Worried the prominence of gym-obsessed meatheads like Mike "The Situation" Sorrentino and his Jersey Shore castmates will lead to a general degradation of future generations as we know it? You can relax a little -- the teenage boys of today have no intention of revolving their lives around pumping iron and working on their fake tans. Boys would prefer to have an average body over six-pack abs, according to recent studies from Concordia University.
"Not all boys aspire to have lean, muscular or idealized male bodies that are commonplace in popular culture," says University of Manitoba professor Moss E. Norman, who led the study.
The research, which was published in the journal Men and Masculinities, is based on in-depth interviews with 32 Toronto boys between the ages of 13 and 15 over a period of nine months. They found while participants value physical fitness, they actually had negative opinions of guys with buff bodies, and instead of idealizing the dudes with rock-hard abs and bulging biceps, they saw them as vain.
"One of the surprises from this study was how comfortable boys were in expressing, analyzing and comparing bodies -- their own, their peers' and those ideals depicted by media," adds Norman. The boys also find it vain and girly to obsess about their bodies too much.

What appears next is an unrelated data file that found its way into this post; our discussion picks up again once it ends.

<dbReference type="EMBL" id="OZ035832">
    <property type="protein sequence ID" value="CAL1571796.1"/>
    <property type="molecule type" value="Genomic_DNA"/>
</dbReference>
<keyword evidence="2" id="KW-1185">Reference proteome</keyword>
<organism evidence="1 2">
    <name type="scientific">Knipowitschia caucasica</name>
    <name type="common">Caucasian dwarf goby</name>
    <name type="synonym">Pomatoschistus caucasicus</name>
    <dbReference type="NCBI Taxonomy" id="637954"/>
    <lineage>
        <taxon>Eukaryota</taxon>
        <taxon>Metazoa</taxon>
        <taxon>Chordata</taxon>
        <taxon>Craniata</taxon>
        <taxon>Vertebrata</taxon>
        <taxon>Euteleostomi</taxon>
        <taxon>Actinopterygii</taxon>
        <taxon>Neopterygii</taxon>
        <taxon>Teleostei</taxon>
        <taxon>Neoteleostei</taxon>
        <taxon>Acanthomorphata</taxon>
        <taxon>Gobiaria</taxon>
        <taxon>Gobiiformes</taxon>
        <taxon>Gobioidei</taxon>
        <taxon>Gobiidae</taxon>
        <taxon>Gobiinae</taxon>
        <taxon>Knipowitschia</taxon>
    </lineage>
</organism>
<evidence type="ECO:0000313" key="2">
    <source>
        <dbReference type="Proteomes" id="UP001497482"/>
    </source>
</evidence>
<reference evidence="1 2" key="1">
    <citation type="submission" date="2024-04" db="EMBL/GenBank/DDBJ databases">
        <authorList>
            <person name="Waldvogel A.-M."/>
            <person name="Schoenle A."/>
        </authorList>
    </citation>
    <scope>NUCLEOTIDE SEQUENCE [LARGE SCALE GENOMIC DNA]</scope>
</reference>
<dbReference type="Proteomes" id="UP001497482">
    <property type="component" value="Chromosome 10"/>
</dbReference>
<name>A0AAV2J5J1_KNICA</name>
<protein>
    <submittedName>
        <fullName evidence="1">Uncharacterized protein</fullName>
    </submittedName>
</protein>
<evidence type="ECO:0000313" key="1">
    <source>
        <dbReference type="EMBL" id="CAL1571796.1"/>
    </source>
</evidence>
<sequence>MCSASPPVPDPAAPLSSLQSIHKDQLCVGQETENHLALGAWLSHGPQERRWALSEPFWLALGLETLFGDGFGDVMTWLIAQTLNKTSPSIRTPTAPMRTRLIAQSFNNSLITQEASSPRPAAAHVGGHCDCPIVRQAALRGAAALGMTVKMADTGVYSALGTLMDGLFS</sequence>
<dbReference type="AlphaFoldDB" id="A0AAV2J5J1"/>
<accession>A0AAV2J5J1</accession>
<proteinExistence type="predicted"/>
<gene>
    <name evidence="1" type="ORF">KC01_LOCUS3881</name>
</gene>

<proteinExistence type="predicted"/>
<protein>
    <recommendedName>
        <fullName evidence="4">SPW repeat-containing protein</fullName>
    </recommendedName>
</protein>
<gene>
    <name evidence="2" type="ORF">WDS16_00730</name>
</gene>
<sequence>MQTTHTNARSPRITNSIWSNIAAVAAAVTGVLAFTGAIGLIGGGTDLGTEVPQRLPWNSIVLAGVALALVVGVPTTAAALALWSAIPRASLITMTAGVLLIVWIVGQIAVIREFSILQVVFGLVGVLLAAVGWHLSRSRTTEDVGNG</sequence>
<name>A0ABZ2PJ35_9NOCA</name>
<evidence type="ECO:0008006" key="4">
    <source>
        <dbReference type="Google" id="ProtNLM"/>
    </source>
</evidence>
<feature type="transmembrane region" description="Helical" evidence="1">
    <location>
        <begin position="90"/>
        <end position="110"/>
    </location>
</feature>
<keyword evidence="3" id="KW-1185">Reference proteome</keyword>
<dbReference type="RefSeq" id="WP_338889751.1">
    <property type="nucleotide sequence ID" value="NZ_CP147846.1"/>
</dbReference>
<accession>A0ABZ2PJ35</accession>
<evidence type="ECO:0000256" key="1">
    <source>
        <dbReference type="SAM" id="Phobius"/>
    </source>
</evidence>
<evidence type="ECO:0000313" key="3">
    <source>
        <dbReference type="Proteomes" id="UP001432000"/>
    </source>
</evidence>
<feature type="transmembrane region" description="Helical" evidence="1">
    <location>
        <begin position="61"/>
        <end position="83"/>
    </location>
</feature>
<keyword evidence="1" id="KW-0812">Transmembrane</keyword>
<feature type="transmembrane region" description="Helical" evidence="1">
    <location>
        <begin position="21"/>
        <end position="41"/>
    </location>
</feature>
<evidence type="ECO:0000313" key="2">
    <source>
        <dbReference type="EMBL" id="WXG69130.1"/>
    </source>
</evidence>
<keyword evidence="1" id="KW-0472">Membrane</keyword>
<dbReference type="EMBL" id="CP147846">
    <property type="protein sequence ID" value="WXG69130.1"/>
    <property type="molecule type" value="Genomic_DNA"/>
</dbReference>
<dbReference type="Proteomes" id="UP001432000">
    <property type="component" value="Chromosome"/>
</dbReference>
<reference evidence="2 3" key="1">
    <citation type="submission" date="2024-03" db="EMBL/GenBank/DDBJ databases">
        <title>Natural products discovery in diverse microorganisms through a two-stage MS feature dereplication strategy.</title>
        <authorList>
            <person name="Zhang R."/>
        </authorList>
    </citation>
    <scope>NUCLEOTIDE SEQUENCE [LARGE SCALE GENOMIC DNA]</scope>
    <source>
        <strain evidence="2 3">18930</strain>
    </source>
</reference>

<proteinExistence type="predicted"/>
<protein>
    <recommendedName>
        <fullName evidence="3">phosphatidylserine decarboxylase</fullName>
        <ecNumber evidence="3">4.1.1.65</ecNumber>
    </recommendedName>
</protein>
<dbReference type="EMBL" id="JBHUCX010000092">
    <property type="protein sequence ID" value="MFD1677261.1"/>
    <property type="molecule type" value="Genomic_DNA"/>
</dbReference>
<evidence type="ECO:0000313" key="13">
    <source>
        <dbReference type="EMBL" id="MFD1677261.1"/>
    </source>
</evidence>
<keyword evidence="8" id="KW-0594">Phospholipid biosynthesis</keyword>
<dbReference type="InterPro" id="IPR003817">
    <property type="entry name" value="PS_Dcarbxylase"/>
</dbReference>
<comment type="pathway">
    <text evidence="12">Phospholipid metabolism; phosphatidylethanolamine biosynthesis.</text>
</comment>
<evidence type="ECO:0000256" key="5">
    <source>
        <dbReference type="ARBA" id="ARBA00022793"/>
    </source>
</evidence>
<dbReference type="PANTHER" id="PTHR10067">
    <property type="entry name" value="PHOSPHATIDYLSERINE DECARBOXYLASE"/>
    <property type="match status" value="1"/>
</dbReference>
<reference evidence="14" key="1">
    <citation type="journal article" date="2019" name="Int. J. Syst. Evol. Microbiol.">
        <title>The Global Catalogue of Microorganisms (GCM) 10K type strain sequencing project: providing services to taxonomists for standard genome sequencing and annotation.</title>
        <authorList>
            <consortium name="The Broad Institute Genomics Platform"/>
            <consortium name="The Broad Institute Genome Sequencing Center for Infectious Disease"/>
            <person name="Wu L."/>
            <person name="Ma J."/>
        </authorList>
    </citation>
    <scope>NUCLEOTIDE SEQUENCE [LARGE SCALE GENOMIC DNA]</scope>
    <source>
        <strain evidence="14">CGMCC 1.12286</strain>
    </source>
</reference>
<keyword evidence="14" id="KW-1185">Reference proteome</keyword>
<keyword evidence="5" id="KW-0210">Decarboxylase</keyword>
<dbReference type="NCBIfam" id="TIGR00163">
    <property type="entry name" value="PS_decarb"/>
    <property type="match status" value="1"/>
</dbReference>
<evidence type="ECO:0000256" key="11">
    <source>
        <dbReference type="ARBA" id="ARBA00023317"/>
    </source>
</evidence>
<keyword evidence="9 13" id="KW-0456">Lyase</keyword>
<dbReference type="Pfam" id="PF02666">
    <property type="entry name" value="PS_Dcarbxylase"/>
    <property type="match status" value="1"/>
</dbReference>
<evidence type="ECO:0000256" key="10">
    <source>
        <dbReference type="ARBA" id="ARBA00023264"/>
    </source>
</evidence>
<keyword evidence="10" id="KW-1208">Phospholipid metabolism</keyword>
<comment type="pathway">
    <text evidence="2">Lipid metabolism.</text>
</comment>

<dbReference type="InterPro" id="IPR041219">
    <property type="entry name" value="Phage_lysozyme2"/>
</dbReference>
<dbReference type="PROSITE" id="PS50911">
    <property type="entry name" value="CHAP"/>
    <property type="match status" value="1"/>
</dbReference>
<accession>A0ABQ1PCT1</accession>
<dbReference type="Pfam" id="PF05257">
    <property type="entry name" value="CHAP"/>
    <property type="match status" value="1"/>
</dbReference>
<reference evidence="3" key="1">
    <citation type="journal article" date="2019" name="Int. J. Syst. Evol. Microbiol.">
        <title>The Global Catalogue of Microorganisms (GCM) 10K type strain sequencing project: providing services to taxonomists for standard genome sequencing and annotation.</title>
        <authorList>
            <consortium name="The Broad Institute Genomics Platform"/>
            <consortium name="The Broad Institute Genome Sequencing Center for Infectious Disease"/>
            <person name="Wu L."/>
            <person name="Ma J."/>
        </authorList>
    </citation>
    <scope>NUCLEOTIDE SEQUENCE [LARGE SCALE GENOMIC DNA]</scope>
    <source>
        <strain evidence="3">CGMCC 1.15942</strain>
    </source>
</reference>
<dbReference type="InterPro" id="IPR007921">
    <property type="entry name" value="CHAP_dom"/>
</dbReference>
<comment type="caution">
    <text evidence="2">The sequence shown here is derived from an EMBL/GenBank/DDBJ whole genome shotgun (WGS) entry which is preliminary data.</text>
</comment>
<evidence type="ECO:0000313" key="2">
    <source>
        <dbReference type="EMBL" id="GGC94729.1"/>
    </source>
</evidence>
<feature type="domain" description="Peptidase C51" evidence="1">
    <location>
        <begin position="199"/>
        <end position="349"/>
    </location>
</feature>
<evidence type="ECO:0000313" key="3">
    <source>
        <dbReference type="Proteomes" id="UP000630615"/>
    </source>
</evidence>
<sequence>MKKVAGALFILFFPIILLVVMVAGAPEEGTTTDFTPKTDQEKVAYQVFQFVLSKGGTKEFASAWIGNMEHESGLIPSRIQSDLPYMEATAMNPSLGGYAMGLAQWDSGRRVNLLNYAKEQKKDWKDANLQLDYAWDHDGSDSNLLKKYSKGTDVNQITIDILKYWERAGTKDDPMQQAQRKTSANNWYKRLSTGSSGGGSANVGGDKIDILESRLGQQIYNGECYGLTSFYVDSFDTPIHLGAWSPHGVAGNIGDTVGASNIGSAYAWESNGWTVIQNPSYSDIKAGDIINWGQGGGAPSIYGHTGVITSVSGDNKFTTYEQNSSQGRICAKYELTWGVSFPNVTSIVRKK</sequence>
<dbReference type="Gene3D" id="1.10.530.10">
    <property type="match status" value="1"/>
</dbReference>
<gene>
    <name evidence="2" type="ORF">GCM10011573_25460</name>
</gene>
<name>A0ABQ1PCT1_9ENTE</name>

So what do boys want? Simply put, they want to be average. They don't want to be too skinny, too fat, too muscular, too flabby, too short or too tall. And although they want to be in shape, they have no aspirations to look like Schwarzenegger. “They don't want to appear to be working at being muscular, but if they had a nice body, that [would be] a plus," Norman told the National Post.
But don't make the mistake of thinking men don't care about their bodies -- the research shows boys, like girls, are anxious about their appearance. The difference? Girls are used to talking about it with their peers -- which is why they're often labelled as "the gender with major body hang-ups." In fact, a similar 2006 study found the majority of adolescent girls also aspire to have a normal physique, rather than aiming toward the supermodel ideal.
Body image issues and how they affect men isn't a new concept: a 2008 study discovered dudes who read magazines like Maxim and FHM were actually more likely to have body image issues than guys who didn't because pouring over racy images of gorgeous, barely-clad women like Megan Fox reminded them they didn't have a chance with such a babe.
A 2010 study from New Zealand found 3 per cent of guys worry about gaining weight, with another one in five worried about hair loss and wrinkles.